Hi, friends! This past Saturday in honor of Independent Bookstore Day and supporting local sellers, I broke my physical book buying ban to purchase a few books. And it felt so good 😛 In total I bought five books to share with you today – a mix of recent fantasy, thriller, and nonfiction.
My local bookstore had some awesome events going on – authors coming through and doing signings all day, free wrapped ‘blind date with a book’ mystery picks with purchase over $20, and exclusive merchandise. I dabbled in a bit of everything. Among the many incredible authors doing signings Django Wexler was in and kindly signed my copy of Ashes of the Sun as well as his second book. I also picked up a cute branded tote bag to carry all my lovely new books in, and a nice pen loop for my new notebook that doesn’t have one attached 🙂
I’m very excited to share with you the books I snagged this weekend! So let’s get into it –
[Nonfiction] Cultish by Amanda Montell
Why I bought: I’ve heard a lot of great things about this one from other readers, and in general am very intrigued to learn more about cults and the mindset of similar groups!
The author of the widely praised Wordslut analyzes the social science of cult influence: how cultish groups from Jonestown and Scientology to SoulCycle and social media gurus use language as the ultimate form of power.
What makes “cults” so intriguing and frightening? What makes them powerful? The reason why so many of us binge Manson documentaries by the dozen and fall down rabbit holes researching suburban moms gone QAnon is because we’re looking for a satisfying explanation for what causes people to join—and more importantly, stay in—extreme groups. We secretly want to know: could it happen to me? Amanda Montell’s argument is that, on some level, it already has . . .
Our culture tends to provide pretty flimsy answers to questions of cult influence, mostly having to do with vague talk of “brainwashing.” But the true answer has nothing to do with freaky mind-control wizardry or Kool-Aid. In Cultish, Montell argues that the key to manufacturing intense ideology, community, and us/them attitudes all comes down to language. In both positive ways and shadowy ones, cultish language is something we hear—and are influenced by—every single day.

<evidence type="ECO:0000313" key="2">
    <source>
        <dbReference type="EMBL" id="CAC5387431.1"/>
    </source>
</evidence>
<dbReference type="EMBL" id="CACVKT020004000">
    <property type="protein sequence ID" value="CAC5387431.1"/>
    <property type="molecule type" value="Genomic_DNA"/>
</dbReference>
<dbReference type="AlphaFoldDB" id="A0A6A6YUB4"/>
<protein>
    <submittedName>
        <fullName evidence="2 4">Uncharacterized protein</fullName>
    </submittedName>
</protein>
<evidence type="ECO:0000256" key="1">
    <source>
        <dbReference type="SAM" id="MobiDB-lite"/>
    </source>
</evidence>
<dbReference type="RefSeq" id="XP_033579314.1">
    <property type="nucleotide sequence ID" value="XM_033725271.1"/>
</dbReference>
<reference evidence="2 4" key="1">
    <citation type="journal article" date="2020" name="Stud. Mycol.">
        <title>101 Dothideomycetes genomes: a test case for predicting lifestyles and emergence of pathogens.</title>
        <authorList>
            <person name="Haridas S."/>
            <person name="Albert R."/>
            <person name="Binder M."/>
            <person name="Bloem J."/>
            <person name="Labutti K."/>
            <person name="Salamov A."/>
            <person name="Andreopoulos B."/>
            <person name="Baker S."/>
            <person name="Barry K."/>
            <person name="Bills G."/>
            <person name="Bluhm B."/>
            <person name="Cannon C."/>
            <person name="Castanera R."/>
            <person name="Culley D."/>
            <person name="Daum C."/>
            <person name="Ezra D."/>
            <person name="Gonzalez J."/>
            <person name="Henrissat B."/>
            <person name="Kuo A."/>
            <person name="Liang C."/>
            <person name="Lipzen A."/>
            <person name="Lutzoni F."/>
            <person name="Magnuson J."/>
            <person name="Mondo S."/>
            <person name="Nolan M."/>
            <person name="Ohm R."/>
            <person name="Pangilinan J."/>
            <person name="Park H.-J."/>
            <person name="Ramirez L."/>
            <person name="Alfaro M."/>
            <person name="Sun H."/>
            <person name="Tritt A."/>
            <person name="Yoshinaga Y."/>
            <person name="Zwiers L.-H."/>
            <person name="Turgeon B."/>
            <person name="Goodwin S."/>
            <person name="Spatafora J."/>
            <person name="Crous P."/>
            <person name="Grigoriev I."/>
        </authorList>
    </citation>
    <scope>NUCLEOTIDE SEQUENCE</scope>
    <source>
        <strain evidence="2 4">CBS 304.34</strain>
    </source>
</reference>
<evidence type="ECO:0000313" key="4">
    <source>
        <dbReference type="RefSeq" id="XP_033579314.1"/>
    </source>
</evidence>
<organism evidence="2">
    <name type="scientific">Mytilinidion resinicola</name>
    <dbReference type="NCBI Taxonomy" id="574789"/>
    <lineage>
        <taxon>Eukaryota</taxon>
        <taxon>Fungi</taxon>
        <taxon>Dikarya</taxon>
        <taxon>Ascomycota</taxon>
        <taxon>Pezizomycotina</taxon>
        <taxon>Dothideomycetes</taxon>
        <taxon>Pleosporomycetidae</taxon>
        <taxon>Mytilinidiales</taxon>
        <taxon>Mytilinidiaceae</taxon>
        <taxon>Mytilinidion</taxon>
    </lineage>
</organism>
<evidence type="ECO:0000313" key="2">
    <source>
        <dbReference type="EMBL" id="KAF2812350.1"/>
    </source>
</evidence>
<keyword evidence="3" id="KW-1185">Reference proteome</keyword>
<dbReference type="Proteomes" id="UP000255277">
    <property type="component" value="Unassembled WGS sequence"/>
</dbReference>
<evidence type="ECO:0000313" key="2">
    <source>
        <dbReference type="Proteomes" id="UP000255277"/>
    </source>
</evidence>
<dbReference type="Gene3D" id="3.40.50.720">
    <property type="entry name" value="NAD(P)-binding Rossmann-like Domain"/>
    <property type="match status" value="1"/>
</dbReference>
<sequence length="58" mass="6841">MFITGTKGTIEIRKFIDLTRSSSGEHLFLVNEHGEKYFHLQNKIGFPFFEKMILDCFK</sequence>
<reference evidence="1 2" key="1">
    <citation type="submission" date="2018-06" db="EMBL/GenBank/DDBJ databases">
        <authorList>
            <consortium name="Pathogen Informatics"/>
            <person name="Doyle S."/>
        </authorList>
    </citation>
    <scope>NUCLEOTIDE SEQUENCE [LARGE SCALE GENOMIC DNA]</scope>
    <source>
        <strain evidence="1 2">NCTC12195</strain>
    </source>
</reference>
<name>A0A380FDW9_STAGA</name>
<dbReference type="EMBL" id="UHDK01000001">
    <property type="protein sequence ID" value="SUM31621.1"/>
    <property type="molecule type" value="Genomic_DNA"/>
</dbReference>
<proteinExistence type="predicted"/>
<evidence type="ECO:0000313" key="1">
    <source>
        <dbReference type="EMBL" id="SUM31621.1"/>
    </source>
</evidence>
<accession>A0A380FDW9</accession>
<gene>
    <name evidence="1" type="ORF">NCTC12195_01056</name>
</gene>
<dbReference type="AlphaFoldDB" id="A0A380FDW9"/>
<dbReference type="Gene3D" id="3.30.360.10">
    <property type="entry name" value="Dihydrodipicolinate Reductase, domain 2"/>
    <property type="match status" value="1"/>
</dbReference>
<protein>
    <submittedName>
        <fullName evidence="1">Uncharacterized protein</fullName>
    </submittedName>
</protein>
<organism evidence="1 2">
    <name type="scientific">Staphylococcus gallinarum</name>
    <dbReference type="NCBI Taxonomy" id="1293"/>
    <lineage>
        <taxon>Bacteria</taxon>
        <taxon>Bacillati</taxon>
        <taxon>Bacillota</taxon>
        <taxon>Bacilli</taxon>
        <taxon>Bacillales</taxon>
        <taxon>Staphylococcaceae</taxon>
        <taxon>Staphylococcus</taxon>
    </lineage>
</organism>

Through juicy storytelling and cutting original research, Montell exposes the verbal elements that make a wide spectrum of communities “cultish,” revealing how they affect followers of groups as notorious as Heaven’s Gate, but also how they pervade our modern start-ups, Peloton leaderboards, and Instagram feeds. Incisive and darkly funny, this enrapturing take on the curious social science of power and belief will make you hear the fanatical language of “cultish” everywhere.From Goodreads
Why I bought: The next book in the Burningblade and Silvereye series! I enjoyed book one and am excited to see how things continue in this second book. The structure and dichotomy between the separated siblings is especially cool.
Reunited after twelve long years apart, Gyre and Maya will soon find themselves on opposite sides of a brewing civil war between those who wield magic and those who do not in the second instalment in Django Wexler’s epic new fantasy series.
Long ago a great war wreaked devastation, destroying an empire and leaving a new republic in its wake. Now a new civil war has begun, pitting those with the power to wield magic against those without. Across that divide stand a brother and sister.
Twelve years after she was taken by the mysterious Twilight Order, Gyre has finally found his sister Maya, now a powerful magical warrior known as Burningblade. But given the chance to kill her and brandish a great blow against the oppressive Order, he instead let her free. The love for his sister was too strong, despite the terrible authority she represents.
All the while, trouble brews within their factions. A small but influential group of the Order conspire, intent to bring about the return of the Chosen; and the warriors of the resistance will need to learn to work as one if they are to stand any chance.From Goodreads